Sanford Deland Asset Management CIO Keith Ashworth-Lord has said market-cap drift in the Buffettology fund is due to the success of its holdings as he responds to concerns Interactive Investor has made about key-man risk at the firm.
The UK equities fund manager also said he will not be pushed into making a “premature” announcement on succession planning at the business.
On Tuesday, the D2C platform announced it was placing the CFP SDL UK Buffettology under review on its Super 60 buy list, alongside Crux European Special Situations and Lindsell Train Japanese Equity.
II said it had concerns about Buffettology’s size, key-man risk and resource. The fund has grown from £600m assets under management when the ii Super 60 launched in January 2019 to over £1.7bn today. Additionally, CFP SDL UK Buffettology manager Ashworth-Lord has taken on management of the SDL Free Spirit fund following the departure of Andrew Vaughan.
But Ashworth-Lord has defended resourcing at SDL and capacity in the UK Buffettology fund.
“We will not be bounced into making a premature announcement,” he said on succession planning. “Having said that, the subject has been under active consideration at all levels in the business for some time and a plan is in place. We know how the future structure will look and will announce it to the outside world in due course.”
He said resourcing had improved in the period that SDL UK Buffettology had been on the II Super 60 list with Eric Burns joining as chief analyst and David Beggs and Chloe Smith joining as research analysts in the last month. On the operations side, Alex Brotherston has been chief executive for two-and-a-half years.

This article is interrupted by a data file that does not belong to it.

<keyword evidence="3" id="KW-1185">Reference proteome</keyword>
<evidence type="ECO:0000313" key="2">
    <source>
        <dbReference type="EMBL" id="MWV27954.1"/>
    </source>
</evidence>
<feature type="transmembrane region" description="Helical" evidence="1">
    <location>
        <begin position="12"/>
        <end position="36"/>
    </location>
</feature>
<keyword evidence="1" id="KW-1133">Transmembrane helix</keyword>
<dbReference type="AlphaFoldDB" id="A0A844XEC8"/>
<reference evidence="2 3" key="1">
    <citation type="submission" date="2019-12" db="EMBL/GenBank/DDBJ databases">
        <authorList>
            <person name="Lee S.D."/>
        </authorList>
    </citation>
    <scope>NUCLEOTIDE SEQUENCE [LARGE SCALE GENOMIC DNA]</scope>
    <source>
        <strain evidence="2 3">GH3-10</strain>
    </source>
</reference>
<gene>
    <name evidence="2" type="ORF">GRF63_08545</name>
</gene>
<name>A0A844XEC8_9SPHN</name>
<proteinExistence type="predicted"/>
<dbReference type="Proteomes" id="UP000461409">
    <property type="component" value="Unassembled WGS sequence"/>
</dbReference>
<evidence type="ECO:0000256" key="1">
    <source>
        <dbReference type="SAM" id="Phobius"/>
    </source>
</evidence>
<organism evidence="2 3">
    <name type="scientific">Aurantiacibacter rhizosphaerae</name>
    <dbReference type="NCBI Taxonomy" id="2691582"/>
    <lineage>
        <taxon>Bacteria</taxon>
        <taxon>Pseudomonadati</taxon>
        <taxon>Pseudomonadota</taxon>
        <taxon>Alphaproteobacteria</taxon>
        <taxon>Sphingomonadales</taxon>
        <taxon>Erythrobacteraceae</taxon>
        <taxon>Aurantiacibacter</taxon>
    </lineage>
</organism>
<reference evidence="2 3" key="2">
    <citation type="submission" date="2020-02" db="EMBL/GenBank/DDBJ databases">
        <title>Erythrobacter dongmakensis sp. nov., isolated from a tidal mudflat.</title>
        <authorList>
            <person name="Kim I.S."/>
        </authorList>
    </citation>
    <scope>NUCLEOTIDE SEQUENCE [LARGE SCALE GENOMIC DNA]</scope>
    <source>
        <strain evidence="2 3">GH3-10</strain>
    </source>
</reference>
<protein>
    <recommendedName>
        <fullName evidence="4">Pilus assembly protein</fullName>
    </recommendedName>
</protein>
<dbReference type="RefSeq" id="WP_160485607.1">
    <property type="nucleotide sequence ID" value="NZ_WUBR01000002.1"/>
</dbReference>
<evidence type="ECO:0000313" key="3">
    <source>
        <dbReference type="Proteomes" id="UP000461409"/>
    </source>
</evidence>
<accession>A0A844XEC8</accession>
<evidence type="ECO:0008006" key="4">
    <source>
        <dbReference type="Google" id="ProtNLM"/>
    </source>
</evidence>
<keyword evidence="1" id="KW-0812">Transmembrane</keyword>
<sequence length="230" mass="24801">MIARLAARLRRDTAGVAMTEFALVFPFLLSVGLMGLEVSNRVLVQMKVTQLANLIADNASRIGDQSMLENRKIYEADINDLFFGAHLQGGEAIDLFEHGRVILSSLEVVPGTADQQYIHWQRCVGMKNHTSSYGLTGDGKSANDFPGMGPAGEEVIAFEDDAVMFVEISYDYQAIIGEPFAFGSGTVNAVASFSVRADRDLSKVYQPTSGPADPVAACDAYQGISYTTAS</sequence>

In response to II’s observation that the average market cap within the fund had drifted upwards, Ashworth-Lord said this was due to the success of companies such as Games Workshop, Liontrust, Dechra, Bioventix and AB Dynamics. Last October, SDL attempted to launch a Buffettology Smaller Companies investment trust but the IPO was pulled as lockdown restrictions dampened demand.
“We don’t chop and change the portfolio. That’s why our portfolio turnover is low and we capture such huge movements such as the companies mentioned.”
The fund has made eight disposals across the market-cap spectrum in the last three years.
From the micro-cap cohort, Driver, Air Partner and Revolution Bars were dropped for their negative contribution to the fund. The trio accounted for 1.5% of net asset value. Next and Restaurant Group were dropped at the start of lockdown, while GlaxoSmithKline and Provident Financial were exited because Ashworth-Lord deemed them “problem companies”. Additionally, Scapa Group was part of a takeover.